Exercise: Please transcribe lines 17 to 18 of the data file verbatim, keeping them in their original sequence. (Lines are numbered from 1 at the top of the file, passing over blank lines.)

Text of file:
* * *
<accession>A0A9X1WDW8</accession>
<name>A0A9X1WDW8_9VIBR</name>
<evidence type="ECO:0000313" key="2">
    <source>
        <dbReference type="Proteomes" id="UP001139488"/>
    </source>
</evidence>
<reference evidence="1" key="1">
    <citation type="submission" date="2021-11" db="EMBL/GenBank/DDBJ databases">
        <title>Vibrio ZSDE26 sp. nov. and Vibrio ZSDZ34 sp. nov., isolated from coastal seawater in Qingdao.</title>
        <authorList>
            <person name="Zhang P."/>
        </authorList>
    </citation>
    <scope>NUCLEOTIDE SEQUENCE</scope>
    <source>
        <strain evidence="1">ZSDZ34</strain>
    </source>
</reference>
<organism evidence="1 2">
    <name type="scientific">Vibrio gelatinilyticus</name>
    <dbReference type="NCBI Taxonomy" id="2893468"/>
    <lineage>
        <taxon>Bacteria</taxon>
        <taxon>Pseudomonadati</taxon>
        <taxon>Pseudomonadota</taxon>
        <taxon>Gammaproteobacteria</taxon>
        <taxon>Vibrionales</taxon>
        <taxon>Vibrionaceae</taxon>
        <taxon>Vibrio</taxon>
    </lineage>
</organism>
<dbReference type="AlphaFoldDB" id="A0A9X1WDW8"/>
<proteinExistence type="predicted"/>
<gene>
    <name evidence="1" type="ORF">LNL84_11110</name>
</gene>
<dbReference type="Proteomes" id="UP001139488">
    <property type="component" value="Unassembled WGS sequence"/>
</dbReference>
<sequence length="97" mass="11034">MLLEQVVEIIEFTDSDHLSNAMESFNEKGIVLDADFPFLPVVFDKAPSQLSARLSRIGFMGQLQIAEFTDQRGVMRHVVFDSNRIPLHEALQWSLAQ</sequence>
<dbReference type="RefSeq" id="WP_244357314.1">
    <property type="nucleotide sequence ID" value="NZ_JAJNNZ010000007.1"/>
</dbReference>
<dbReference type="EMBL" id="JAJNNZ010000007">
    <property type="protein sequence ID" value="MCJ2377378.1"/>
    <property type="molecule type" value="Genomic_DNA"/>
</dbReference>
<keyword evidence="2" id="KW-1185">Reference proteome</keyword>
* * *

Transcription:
        <strain evidence="1">ZSDZ34</strain>
    </source>